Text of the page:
Take it from someone who’s actively involved in the hiring process in her own company. You’ll probably be made to do at least a couple of personality tests – I’m talking Myers-Briggs and Big Five – before even getting a shot at an actual interview.

Employers are big on organisational fit and personality tests are one way to suss out a potential candidates’ innermost workings and soft skills to find out how they’d likely respond to situations such as working in teams, dealing with tight deadlines and taking on bigger challenges in the workplace.

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It doesn’t matter if it’s your 1st interview or your 50th, improving your soft skills will show potential employers that you’re a likeable, team player ready to commit. It can be as simple as being hyper-aware of how you present yourself in an actual job interview.


Don’t stop learning after getting your degree


University might have been the final destination on your education road map, but in the real world, those who don’t constantly upgrade and improve their skill sets are the ones losing out.

Just as the older generation are feeling the heat to familiarise themselves with what’s new in the tech and social spheres, we shouldn’t just kick up our heels just because we feel comfortable with where we’re at. That’s what our SkillsFuture credit is for.

Signing yourself up for that data analytics programme or pursuing your Master’s and PHD could be the stepping stone you need to snag that promotion or help you make the switch to another more lucrative industry.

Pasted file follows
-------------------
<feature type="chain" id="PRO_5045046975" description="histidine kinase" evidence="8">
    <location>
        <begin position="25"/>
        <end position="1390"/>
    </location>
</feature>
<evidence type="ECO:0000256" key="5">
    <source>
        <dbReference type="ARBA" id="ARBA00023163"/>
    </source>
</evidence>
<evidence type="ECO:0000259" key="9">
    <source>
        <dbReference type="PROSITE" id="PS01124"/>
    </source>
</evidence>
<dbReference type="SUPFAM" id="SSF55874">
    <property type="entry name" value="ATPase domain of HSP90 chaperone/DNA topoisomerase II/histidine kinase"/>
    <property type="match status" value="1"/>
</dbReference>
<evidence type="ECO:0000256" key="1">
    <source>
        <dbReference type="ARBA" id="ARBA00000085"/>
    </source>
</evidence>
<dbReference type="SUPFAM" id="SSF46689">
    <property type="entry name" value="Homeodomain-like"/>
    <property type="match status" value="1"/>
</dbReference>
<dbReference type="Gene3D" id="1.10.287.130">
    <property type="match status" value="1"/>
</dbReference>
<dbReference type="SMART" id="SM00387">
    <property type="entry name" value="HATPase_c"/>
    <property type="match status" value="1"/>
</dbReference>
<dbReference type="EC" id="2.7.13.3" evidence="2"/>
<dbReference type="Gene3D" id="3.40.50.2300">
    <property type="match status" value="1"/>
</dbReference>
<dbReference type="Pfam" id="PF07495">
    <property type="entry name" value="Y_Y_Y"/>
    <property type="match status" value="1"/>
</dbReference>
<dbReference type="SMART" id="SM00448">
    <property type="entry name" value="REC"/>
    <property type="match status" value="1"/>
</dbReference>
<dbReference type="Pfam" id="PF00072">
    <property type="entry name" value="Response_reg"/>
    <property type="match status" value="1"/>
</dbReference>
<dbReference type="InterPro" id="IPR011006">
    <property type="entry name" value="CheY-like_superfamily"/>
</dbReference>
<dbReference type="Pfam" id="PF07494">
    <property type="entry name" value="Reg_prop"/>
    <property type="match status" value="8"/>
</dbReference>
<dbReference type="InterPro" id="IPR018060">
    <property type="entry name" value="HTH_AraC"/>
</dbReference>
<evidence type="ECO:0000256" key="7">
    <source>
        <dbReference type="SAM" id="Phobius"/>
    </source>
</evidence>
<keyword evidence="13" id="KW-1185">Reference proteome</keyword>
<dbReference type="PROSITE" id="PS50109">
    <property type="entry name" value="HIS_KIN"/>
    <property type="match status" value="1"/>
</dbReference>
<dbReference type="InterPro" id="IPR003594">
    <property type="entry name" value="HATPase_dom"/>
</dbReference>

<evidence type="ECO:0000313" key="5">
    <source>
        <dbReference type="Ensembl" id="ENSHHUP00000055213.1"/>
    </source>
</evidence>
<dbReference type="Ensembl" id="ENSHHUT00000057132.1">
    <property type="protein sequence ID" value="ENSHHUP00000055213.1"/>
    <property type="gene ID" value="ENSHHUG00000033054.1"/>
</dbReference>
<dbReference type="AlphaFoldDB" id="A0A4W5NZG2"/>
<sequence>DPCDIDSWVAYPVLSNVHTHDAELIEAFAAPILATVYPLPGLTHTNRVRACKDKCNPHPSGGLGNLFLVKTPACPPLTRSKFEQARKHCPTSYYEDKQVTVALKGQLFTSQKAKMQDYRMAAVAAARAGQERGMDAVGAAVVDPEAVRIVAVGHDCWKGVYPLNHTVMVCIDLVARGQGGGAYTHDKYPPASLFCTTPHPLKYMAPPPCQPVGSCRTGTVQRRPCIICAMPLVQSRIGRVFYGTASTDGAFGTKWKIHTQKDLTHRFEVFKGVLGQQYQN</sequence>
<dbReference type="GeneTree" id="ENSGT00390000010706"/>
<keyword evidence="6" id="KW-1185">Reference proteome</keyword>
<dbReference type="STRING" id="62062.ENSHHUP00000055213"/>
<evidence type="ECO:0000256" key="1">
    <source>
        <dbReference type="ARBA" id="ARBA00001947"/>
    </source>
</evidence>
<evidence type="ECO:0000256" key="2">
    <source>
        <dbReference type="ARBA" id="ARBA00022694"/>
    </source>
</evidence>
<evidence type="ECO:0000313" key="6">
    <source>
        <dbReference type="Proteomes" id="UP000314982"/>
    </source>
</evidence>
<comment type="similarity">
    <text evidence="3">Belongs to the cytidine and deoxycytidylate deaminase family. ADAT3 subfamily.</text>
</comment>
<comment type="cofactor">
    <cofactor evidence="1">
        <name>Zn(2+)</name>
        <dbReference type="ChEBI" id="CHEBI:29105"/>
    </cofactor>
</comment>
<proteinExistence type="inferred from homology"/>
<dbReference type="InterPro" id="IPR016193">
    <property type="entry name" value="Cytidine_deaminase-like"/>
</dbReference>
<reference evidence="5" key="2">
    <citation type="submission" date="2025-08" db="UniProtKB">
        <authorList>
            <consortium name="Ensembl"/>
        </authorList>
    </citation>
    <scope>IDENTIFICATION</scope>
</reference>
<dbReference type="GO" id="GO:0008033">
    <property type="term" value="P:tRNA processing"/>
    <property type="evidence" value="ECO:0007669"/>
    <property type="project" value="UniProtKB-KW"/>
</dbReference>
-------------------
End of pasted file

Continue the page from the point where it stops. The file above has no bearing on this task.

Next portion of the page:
Staying relevant with NIE’s higher degree programmes


On the flip side, if you’ve been in a particular industry/sector for a substantial amount of time and would like to venture into the realm of mentorship, a higher degree programme with NIE will equip you with the relevant skills to do just that.

You may already be familiar with NIE as a training institute for educators, but here’s something you probably didn’t know: NIE also offers a whole range of professional development programmes and modular graduate courses for you to take your qualifications to the next level. 

There are over 150 Master’s-level courses in the areas of Applied Linguistics, Psychology, Education, Science, Human Development and more that can be taken part-time and are SkillsFuture funded so you won’t have to worry about hefty school fees or having to take a sabbatical in order to further your skills.

And though they might be standalone courses, you can accumulate the credits in your own time and eventually obtain that Master’s Degree!

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Image credit: National Institute of Education 

NIE also holds an annual Postgraduate and Continuing Education Fair in May, where you can head down and get all your queries addressed IRL. Take the chance to clear your doubts, invalidate any uncertainties then find out about how you can improve yourself through their courses and programmes in order to stay relevant in our ever-changing world.

Find out more about NIE’s courses and programmes here


This post was brought to you by the National Institute of Education.